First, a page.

Azarenka owns a 60-9 match record while holding the world No.1 ranking.

Azarenka withdrew prior to her Brisbane SF match (right big toe injury) in her only event heading into the Australian Open.

This is the third consecutive Slam that Azarenka has been the top seed.

If Azarenka wins she will reclaim the No. 1 ranking. If she loses Serena Williams returns to No. 1.

At 30 years, 335 days (based on the tournament end date), Li would be the oldest woman to win the Australian Open singles.

As a result of her success this week, Li will return to the Top 5 (from No.6 to 5) after the Australian Open Li won back-to-back matches vs. Top 5 opponents by defeating world No.4 A.Radwanska (QF) and No.2 Sharapova (SF); she now has 20 career wins vs. Top 5 opponents (20-31) and is 7-8 since the start of 2012.

Li is 2-7 all-time vs. world No.1s with wins over S.Williams (2008 Stuttgart) and Wozniacki (2011 Australian Open).

Li is trying to become the first player to defeat the world No.1 and No.2 at the same Grand Slam event for the first time since 2009 Roland Garros (Kuznetsova d. No.2 S.Williams in QF and No.1 Safina in F). The last player to achieve this feat at the Australian Open was S.Williams in 2005 (d. No.2 Mauresmo in QF and No.1 Davenport in F) title. She will celebrate her 31st birthday on February 26.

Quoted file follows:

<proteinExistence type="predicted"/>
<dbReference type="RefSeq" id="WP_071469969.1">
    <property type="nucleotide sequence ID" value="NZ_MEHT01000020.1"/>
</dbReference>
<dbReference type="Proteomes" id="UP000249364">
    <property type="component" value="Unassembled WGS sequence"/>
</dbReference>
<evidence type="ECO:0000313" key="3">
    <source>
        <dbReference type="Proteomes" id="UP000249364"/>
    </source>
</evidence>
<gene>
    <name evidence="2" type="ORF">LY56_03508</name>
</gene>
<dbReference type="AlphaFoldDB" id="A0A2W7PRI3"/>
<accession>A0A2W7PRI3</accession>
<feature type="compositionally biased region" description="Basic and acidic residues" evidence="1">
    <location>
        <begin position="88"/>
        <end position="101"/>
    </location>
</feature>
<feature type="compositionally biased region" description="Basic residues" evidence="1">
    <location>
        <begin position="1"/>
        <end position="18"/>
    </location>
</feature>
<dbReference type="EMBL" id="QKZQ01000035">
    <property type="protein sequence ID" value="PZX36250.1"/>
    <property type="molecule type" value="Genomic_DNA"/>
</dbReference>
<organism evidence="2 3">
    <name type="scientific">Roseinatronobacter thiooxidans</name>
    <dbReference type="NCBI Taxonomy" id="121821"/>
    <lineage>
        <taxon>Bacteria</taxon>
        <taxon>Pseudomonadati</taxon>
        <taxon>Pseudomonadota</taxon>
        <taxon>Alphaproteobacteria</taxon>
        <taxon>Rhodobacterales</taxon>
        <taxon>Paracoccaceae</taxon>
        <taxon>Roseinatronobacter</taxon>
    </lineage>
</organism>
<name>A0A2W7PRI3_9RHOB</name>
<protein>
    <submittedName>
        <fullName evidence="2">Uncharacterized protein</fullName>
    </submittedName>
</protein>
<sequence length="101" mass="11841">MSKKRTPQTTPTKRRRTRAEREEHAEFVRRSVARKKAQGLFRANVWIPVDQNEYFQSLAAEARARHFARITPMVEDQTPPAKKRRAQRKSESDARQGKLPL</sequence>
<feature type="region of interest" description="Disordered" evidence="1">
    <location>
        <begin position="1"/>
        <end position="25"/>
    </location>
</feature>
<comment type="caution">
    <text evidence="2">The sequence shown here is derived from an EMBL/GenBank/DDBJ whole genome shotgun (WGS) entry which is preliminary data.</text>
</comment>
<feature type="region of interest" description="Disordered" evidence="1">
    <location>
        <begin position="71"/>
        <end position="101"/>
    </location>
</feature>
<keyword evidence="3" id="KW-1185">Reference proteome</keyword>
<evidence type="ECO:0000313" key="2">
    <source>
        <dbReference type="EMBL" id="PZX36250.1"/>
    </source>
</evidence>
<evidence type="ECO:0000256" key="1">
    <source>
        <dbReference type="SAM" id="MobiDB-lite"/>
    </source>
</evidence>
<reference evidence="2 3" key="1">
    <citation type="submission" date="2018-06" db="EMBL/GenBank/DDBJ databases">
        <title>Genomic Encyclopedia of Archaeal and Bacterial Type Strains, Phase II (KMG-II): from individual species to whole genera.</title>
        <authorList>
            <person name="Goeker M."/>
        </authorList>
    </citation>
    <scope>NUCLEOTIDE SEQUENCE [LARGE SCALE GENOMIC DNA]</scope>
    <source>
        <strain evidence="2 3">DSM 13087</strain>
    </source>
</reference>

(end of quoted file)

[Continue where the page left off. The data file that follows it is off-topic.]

Rod Laver Arena 12:30 PM Start Time
1. Junior Girls’ Singles – Final
Ana Konjuh (CRO)[3] v. Katerina Siniakova (CZE)[2]

Not Before:2:30 PM
2. Junior Boys’ Singles – Final
Nick Kyrgios (AUS)[3] v. Thanasi Kokkinakis (AUS)

Not Before:7:30 PM
3. Women’s Singles – Final
Victoria Azarenka (BLR)[1] v. Na Li (CHN)[6]
4. Men’s Doubles – Final
Bob Bryan (USA)[1]/Mike Bryan (USA)[1] v. Robin Haase (NED)/Igor Sijsling (NED)

Victoria Azarenka 8/11 v Li Na 11/10

Partly cloudy. High of 70F. Winds from the South at 5 to 15 mph.

ESPN has live coverage starting at 3:30am Saturday morning.

You Might Like:
Miami Open Women’s Semis to Feature Former No. 1 Azarenka and 2 No. 2s
Victoria Azarenka Officially Pulls Out Of The Australian Open
Victoria Azarenka: “Being No. 1 Is A Difficult Job”
Victoria Azarenka Takes A Bath In Balls [Video]
Victoria Azarenka Withdraws From Washington

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77 Comments for Australian Open Women’s Final Open Thread: Victoria Azarenka v Li Na

jane Says:

I think Li Na might win it if she plays efficient and sharp tennis like she did versus Maria. It sounds like the first set is crucial for both of them (at least historically speaking).

roy Says:

azarenka…yet another vulgar, intolerable wta persona at the top of the rankings.

Margot Says:

Cheering for Li Na and hoping for an excellent match.

Wog boy Says:

Jim Courier picked Li Na to win and he is pretty good in doing that. Let us see if he is right. His words are “she has less to lose,” does make a sense.